dynamic means. This document addresses one impact of that
   suggestion, and specifies an alternative which alleviates that

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   The Internet currently relies on the use of fixed, publicly-agreed
   port numbers for most services, whether for public access (e.g.,
   HTTP, FTP, DNS) or between pre-arranged pairs (e.g., X11, SSL). Some
   of these services use one public port to negotiate other ports for
   further exchanges (e.g., FTP, H.323, RPC).

   There are several current methods for determining the port for a
   public service:

   o  Index the service in IANA's port registry

   o  Index the service in the host's DNS SRV records

   o  Ask the host directly using an RPC portmapper/bind-like service

   o  Ask the host for a hand-off using the TCPMUX port (port #1)

   Many of these alternatives, including the use of strings as service
   identifiers, were described in principle in RFC 814, and have
   evolved into deployed capabilities [RFC814]. Each of these
   alternatives is summarized below, and each either significantly
   limits the number of concurrent connections for a service or incurs
   additional latency or management overhead compared to SNO.

3.1. IANA port numbers

   The Internet Assigned Numbers Authority currently manages globally
   reserved port numbers [RFC6335]. The desired port number for a
   service is determined either by an operating system index to a copy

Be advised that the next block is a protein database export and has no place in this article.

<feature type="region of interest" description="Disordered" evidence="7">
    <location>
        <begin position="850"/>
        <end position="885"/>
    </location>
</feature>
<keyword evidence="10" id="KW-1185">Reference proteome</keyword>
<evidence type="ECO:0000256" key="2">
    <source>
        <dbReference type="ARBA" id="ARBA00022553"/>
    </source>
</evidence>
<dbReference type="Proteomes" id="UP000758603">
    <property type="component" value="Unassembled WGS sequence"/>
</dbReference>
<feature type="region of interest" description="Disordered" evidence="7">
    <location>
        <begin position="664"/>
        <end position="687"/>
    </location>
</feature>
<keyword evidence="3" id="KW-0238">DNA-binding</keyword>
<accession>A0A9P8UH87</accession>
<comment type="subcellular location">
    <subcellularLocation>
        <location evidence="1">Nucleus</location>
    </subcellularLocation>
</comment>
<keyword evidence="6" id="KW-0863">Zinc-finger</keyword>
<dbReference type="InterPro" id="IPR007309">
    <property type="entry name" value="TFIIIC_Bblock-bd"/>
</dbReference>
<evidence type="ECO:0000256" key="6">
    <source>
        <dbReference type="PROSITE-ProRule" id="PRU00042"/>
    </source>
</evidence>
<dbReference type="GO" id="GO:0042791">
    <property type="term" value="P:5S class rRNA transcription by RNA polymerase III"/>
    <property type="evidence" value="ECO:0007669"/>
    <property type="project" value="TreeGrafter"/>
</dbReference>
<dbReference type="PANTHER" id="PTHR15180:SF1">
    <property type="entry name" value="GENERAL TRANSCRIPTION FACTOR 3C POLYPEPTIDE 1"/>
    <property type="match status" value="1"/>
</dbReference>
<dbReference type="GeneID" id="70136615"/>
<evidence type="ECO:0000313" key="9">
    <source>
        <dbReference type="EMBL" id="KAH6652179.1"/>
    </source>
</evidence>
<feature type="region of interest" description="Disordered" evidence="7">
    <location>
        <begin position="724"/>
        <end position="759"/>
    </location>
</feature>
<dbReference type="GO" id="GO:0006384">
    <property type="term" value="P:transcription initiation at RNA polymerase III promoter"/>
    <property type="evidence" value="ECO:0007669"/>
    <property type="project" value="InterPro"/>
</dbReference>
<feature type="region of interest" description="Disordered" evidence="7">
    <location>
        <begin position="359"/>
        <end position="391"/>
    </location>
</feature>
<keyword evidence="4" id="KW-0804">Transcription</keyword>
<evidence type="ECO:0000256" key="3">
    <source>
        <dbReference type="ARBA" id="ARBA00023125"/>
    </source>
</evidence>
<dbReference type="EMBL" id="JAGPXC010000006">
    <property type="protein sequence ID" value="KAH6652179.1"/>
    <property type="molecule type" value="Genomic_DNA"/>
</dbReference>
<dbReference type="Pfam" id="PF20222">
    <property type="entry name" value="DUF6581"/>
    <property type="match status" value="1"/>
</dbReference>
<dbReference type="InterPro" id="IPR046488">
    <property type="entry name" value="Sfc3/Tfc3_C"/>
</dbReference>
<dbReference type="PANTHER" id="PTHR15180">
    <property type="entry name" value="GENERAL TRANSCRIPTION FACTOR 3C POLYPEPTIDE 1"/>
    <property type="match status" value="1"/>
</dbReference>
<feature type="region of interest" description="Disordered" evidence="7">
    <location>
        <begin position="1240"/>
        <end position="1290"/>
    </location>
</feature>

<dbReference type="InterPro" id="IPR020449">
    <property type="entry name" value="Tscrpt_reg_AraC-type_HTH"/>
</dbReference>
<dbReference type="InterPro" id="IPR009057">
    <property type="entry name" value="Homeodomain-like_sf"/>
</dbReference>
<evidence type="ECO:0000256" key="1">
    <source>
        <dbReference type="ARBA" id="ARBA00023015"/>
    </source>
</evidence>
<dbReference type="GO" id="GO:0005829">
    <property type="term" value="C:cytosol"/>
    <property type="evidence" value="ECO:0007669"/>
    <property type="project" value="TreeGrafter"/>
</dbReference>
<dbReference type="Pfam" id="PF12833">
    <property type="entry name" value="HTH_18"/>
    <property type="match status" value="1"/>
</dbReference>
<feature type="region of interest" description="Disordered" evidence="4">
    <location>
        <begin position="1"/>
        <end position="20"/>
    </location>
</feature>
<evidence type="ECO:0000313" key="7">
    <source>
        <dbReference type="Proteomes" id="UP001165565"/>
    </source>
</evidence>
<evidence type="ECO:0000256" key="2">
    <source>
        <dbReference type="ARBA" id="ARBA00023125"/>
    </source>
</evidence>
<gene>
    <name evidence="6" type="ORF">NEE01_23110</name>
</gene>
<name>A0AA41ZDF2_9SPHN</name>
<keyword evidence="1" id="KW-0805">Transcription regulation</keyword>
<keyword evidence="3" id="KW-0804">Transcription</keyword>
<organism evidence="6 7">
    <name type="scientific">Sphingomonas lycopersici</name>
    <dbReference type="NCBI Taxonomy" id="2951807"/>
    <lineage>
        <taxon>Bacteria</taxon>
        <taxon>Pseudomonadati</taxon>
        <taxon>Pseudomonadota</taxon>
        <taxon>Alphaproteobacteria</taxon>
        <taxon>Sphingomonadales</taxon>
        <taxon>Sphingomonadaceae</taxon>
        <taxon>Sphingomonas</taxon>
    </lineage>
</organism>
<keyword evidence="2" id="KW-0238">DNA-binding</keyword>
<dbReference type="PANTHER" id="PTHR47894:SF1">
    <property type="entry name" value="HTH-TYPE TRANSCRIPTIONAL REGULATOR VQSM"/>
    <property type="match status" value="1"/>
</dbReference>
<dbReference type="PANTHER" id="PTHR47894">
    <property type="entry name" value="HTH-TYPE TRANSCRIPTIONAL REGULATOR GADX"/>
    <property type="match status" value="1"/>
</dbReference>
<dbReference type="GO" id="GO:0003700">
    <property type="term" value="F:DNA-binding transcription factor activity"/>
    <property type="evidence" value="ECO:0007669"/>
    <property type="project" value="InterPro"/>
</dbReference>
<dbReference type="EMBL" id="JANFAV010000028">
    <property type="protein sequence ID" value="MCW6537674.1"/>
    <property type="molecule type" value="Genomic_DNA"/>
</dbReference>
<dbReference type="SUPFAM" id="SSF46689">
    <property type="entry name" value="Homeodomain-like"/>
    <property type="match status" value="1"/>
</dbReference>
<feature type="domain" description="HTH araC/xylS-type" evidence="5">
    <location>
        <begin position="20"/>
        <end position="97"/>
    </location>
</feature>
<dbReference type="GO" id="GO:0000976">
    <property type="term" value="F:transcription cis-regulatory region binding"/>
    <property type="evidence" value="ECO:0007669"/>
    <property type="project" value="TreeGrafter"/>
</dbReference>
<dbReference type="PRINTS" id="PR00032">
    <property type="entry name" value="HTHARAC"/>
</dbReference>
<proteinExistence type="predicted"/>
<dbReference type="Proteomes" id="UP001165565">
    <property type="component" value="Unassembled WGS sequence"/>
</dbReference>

of IANA's table (e.g., getportbyname() in Unix, which indexes the
   /etc/services file), or is fixed in inside the application.

   The port number space - 0..65536 - is split into three ranges

   o  0..1023 "well-known", also called "system" ports

   o  1024..49151 "registered", also called "user" ports

   o  49152..65535 "dynamic", also called "private" ports

   The terms "well-known" and "registered" are misnomers; both of those
   port ranges are managed by IANA, and are equally registered and
   well-known; they are currently known together as "assigned"
   [RFC6335]. System ports are intended for services that run in
   privileged mode, sometimes known as "root", although that
   distinction is blurred in current operating systems.

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   IANA-managed ports are allocated globally, for all hosts everywhere
   on the public Internet, even though the meaning of a port need be
   known only for a particular host. A given service is typically
   assigned a single port, which then limits the number of concurrent
   connections between two hosts to 2^16, i.e., the number expressible